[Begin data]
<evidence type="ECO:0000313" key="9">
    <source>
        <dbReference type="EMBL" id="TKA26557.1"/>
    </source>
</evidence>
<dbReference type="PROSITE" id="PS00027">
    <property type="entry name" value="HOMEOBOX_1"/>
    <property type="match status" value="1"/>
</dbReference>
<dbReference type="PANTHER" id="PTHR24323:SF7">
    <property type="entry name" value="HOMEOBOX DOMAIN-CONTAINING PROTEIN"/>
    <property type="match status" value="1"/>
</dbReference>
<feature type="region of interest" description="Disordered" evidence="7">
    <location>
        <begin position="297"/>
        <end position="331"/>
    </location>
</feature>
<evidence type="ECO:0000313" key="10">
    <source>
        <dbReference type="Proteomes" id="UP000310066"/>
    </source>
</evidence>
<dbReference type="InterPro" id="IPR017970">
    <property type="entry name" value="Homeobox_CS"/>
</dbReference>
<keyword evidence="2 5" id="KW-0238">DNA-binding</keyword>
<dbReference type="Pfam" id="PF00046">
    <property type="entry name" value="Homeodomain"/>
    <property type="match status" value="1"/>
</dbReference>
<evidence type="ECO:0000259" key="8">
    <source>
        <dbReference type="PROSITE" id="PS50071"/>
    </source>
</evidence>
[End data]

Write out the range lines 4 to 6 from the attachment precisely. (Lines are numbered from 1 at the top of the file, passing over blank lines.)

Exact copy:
    </source>
</evidence>
<dbReference type="PROSITE" id="PS00027">